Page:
However, its main work will be transporting floating sea marks. “Even our heaviest sea mark, which weighs over eleven tonnes, can be transported on the crane hook. That's why we need a crane in this lifting capacity class”, explains Bodschwinna. “We're responsible for the safety of shipping around Heligoland.” The WSA site owns a total of 56 of these navigation marks. In the future, he and his crane will have to transport these maritime signposts, known as “buoys” in the jargon, between the depot and the jetty.
Buoys also warn shipping about wrecks
After they have been in use in the salty water of the North Sea for around three years, the swimming sea marks must be replaced and brought to Heligoland for refurbishment. They are brought to the buoys depot and the WSA workshop, where the heavy floating structures are then cleaned, coated with new preservative and fitted with the appropriate lights. The crane then transports the refurbished buoys to the supply vessels’ pier around 500 metres away where they are placed ready for the vessels to put them back in the water. The freshly painted maritime traffic signs are generally hoisted on board by the vessels themselves so that they can then take them out to sea, up to five kilometres from the island in some cases. They are used to mark shipping routes and warn vessels about wrecks and shallows.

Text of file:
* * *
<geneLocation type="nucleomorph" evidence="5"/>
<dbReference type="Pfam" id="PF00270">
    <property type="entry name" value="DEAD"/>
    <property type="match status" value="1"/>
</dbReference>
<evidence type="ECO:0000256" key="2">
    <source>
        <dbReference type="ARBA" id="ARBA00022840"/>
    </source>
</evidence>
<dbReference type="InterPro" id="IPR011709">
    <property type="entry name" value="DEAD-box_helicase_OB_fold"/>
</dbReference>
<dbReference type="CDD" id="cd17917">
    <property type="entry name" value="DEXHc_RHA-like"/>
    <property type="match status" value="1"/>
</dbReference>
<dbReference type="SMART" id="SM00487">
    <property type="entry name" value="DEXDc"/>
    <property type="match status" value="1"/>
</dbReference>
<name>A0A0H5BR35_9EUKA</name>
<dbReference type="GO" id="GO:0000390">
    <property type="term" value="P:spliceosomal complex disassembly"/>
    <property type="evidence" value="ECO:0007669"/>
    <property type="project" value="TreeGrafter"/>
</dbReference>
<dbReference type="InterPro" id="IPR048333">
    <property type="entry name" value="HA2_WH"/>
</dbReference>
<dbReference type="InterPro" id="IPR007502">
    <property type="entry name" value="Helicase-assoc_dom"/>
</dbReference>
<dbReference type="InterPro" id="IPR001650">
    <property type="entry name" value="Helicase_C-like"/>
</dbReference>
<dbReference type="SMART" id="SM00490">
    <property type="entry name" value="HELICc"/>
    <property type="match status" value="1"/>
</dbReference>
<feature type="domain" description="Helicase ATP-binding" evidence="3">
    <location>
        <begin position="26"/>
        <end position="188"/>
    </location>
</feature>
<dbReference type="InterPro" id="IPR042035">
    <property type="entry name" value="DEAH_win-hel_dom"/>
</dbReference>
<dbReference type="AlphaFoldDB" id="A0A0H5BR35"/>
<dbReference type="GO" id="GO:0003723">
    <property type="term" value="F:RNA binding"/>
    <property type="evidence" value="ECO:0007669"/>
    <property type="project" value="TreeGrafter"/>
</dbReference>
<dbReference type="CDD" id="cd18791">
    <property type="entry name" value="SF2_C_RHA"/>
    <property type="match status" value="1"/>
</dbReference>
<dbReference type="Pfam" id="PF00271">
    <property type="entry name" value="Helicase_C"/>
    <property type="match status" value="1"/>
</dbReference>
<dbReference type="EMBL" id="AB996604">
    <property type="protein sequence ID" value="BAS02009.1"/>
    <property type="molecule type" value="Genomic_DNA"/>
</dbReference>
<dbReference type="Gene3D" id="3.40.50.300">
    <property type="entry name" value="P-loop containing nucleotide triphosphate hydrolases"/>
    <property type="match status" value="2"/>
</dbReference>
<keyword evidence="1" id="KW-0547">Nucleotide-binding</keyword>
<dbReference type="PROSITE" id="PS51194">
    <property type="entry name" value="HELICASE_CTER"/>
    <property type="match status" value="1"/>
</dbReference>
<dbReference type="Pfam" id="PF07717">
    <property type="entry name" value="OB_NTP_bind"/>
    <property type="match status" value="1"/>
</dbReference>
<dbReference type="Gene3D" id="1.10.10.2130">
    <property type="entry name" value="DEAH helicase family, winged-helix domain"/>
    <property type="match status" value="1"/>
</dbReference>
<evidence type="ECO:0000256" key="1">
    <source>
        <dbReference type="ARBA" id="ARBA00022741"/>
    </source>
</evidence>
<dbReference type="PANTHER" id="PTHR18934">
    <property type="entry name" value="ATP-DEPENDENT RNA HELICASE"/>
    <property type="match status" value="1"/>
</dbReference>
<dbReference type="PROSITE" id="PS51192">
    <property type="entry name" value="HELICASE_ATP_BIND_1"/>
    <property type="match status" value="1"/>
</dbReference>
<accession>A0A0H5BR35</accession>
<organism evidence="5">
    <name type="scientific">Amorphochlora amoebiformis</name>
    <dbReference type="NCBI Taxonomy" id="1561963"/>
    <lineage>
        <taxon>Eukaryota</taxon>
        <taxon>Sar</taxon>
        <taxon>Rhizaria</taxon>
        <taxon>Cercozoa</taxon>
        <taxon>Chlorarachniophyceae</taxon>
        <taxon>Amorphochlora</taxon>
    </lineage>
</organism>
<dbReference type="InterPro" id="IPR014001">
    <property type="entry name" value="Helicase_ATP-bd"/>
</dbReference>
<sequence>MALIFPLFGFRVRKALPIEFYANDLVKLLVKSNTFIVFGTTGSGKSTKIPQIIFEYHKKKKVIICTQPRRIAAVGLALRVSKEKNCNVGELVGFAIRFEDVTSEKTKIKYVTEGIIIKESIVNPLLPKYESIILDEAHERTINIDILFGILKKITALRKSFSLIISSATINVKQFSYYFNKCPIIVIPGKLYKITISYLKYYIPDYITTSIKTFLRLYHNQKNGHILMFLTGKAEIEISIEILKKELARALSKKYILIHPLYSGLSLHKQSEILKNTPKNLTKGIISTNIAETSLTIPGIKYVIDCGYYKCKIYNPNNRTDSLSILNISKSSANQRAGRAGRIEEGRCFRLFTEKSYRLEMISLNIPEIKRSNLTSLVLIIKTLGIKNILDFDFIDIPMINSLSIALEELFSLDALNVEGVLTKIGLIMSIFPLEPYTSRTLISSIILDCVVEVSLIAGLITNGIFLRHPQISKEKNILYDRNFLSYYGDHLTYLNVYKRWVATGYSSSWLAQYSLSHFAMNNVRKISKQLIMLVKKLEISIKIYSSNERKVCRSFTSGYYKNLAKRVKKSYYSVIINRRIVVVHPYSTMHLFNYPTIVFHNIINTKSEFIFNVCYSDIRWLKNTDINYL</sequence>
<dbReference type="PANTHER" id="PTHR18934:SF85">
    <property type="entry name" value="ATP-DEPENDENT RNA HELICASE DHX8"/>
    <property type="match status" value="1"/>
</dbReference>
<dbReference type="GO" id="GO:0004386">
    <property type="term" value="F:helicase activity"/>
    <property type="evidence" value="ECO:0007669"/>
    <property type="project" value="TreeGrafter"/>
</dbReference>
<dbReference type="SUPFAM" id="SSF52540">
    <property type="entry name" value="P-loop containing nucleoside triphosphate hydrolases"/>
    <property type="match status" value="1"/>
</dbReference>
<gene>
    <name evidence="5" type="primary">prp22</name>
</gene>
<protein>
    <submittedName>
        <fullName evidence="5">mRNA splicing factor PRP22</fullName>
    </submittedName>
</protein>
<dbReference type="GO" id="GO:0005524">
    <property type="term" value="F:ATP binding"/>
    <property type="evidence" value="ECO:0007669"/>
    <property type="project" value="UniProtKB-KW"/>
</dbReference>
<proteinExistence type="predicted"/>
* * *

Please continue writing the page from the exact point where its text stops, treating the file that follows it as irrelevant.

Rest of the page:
After the first few months using his new machine, experienced crane operator Jens is very positive: “The modern technology on the crane has catapulted us into a whole new era on a technological level. The wide range of data and parameters supplied by the LICCON control system are very helpful and make working with the machine so much easier. I can now carry out precise planning for projects which I would previously not been confident with. That also makes crane operations much safer, of course”, adds Bodschwinna. “Great technology” is his brief, final summary. Then he climbed aboard his brand new Liebherr crane, drove it slowly out of the garage and into the island where their first working day on Heligoland awaited the two of them.
This article was published in the UpLoad magazine 01 | 2021.